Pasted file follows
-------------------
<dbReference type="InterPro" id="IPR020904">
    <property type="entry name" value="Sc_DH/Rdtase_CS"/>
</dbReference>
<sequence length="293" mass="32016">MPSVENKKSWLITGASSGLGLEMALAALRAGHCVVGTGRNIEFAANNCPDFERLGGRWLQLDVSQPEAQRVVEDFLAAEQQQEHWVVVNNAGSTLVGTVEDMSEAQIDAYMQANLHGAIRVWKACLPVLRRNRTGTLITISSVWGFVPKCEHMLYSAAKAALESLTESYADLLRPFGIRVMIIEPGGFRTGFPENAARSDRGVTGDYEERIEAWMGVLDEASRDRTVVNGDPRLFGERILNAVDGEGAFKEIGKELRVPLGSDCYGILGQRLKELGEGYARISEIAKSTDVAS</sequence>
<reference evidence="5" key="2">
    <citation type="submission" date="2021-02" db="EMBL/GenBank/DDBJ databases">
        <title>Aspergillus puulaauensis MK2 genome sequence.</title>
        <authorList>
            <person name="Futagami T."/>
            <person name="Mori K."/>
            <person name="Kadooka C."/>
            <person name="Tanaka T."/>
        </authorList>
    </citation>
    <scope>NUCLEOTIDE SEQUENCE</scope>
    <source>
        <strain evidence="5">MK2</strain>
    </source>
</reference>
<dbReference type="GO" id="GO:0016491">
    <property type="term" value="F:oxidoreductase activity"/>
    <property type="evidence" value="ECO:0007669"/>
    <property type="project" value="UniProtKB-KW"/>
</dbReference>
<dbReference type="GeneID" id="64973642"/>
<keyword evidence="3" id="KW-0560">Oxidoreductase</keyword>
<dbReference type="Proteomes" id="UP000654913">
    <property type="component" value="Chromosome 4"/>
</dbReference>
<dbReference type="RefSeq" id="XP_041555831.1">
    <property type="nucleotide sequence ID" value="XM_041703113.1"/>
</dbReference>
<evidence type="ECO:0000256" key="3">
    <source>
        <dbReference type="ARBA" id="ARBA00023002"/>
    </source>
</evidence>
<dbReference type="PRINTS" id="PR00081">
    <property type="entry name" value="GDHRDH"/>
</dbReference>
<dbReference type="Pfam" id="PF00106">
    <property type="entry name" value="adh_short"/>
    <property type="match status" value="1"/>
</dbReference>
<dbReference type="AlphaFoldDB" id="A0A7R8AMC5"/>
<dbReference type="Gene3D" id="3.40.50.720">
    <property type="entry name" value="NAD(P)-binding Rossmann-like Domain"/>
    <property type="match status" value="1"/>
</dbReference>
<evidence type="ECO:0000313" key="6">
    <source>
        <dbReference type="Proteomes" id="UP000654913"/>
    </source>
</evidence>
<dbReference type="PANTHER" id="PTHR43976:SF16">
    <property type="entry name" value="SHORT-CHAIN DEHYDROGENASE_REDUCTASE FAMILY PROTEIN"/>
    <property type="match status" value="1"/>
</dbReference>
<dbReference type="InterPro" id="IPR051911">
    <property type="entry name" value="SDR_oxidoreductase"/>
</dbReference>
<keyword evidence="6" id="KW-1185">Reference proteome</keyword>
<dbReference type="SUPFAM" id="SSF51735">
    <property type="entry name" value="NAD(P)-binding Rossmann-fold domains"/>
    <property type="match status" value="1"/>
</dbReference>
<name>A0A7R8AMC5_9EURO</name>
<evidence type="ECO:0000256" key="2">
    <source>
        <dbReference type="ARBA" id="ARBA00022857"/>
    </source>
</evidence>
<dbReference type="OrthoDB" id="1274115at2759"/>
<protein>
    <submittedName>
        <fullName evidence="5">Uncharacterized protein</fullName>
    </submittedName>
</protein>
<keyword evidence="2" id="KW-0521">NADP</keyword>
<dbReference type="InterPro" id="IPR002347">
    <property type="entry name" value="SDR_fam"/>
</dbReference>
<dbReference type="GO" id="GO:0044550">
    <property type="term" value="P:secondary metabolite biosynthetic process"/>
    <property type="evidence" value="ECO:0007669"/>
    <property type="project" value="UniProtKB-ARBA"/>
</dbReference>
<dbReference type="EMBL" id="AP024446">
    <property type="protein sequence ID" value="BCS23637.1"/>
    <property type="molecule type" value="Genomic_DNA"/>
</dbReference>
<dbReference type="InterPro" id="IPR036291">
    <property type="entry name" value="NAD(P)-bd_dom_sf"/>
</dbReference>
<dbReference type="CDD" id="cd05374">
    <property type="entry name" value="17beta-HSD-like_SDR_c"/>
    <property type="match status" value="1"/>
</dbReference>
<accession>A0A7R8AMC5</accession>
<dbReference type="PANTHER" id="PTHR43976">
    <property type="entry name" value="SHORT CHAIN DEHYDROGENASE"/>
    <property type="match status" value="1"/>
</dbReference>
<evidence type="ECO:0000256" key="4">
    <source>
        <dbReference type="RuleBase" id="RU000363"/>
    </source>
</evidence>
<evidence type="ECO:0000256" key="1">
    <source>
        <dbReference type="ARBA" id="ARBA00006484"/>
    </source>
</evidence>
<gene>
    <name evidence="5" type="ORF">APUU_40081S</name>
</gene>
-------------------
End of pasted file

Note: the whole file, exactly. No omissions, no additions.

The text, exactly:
<dbReference type="InterPro" id="IPR020904">
    <property type="entry name" value="Sc_DH/Rdtase_CS"/>
</dbReference>
<sequence length="293" mass="32016">MPSVENKKSWLITGASSGLGLEMALAALRAGHCVVGTGRNIEFAANNCPDFERLGGRWLQLDVSQPEAQRVVEDFLAAEQQQEHWVVVNNAGSTLVGTVEDMSEAQIDAYMQANLHGAIRVWKACLPVLRRNRTGTLITISSVWGFVPKCEHMLYSAAKAALESLTESYADLLRPFGIRVMIIEPGGFRTGFPENAARSDRGVTGDYEERIEAWMGVLDEASRDRTVVNGDPRLFGERILNAVDGEGAFKEIGKELRVPLGSDCYGILGQRLKELGEGYARISEIAKSTDVAS</sequence>
<reference evidence="5" key="2">
    <citation type="submission" date="2021-02" db="EMBL/GenBank/DDBJ databases">
        <title>Aspergillus puulaauensis MK2 genome sequence.</title>
        <authorList>
            <person name="Futagami T."/>
            <person name="Mori K."/>
            <person name="Kadooka C."/>
            <person name="Tanaka T."/>
        </authorList>
    </citation>
    <scope>NUCLEOTIDE SEQUENCE</scope>
    <source>
        <strain evidence="5">MK2</strain>
    </source>
</reference>
<dbReference type="GO" id="GO:0016491">
    <property type="term" value="F:oxidoreductase activity"/>
    <property type="evidence" value="ECO:0007669"/>
    <property type="project" value="UniProtKB-KW"/>
</dbReference>
<dbReference type="GeneID" id="64973642"/>
<keyword evidence="3" id="KW-0560">Oxidoreductase</keyword>
<dbReference type="Proteomes" id="UP000654913">
    <property type="component" value="Chromosome 4"/>
</dbReference>
<dbReference type="RefSeq" id="XP_041555831.1">
    <property type="nucleotide sequence ID" value="XM_041703113.1"/>
</dbReference>
<evidence type="ECO:0000256" key="3">
    <source>
        <dbReference type="ARBA" id="ARBA00023002"/>
    </source>
</evidence>
<dbReference type="PRINTS" id="PR00081">
    <property type="entry name" value="GDHRDH"/>
</dbReference>
<dbReference type="Pfam" id="PF00106">
    <property type="entry name" value="adh_short"/>
    <property type="match status" value="1"/>
</dbReference>
<dbReference type="AlphaFoldDB" id="A0A7R8AMC5"/>
<dbReference type="Gene3D" id="3.40.50.720">
    <property type="entry name" value="NAD(P)-binding Rossmann-like Domain"/>
    <property type="match status" value="1"/>
</dbReference>
<evidence type="ECO:0000313" key="6">
    <source>
        <dbReference type="Proteomes" id="UP000654913"/>
    </source>
</evidence>
<dbReference type="PANTHER" id="PTHR43976:SF16">
    <property type="entry name" value="SHORT-CHAIN DEHYDROGENASE_REDUCTASE FAMILY PROTEIN"/>
    <property type="match status" value="1"/>
</dbReference>
<dbReference type="InterPro" id="IPR051911">
    <property type="entry name" value="SDR_oxidoreductase"/>
</dbReference>
<keyword evidence="6" id="KW-1185">Reference proteome</keyword>
<dbReference type="SUPFAM" id="SSF51735">
    <property type="entry name" value="NAD(P)-binding Rossmann-fold domains"/>
    <property type="match status" value="1"/>
</dbReference>
<name>A0A7R8AMC5_9EURO</name>
<evidence type="ECO:0000256" key="2">
    <source>
        <dbReference type="ARBA" id="ARBA00022857"/>
    </source>
</evidence>
<dbReference type="OrthoDB" id="1274115at2759"/>
<protein>
    <submittedName>
        <fullName evidence="5">Uncharacterized protein</fullName>
    </submittedName>
</protein>
<keyword evidence="2" id="KW-0521">NADP</keyword>
<dbReference type="InterPro" id="IPR002347">
    <property type="entry name" value="SDR_fam"/>
</dbReference>
<dbReference type="GO" id="GO:0044550">
    <property type="term" value="P:secondary metabolite biosynthetic process"/>
    <property type="evidence" value="ECO:0007669"/>
    <property type="project" value="UniProtKB-ARBA"/>
</dbReference>
<dbReference type="EMBL" id="AP024446">
    <property type="protein sequence ID" value="BCS23637.1"/>
    <property type="molecule type" value="Genomic_DNA"/>
</dbReference>
<dbReference type="InterPro" id="IPR036291">
    <property type="entry name" value="NAD(P)-bd_dom_sf"/>
</dbReference>
<dbReference type="CDD" id="cd05374">
    <property type="entry name" value="17beta-HSD-like_SDR_c"/>
    <property type="match status" value="1"/>
</dbReference>
<accession>A0A7R8AMC5</accession>
<dbReference type="PANTHER" id="PTHR43976">
    <property type="entry name" value="SHORT CHAIN DEHYDROGENASE"/>
    <property type="match status" value="1"/>
</dbReference>
<evidence type="ECO:0000256" key="4">
    <source>
        <dbReference type="RuleBase" id="RU000363"/>
    </source>
</evidence>
<evidence type="ECO:0000256" key="1">
    <source>
        <dbReference type="ARBA" id="ARBA00006484"/>
    </source>
</evidence>
<gene>
    <name evidence="5" type="ORF">APUU_40081S</name>
</gene>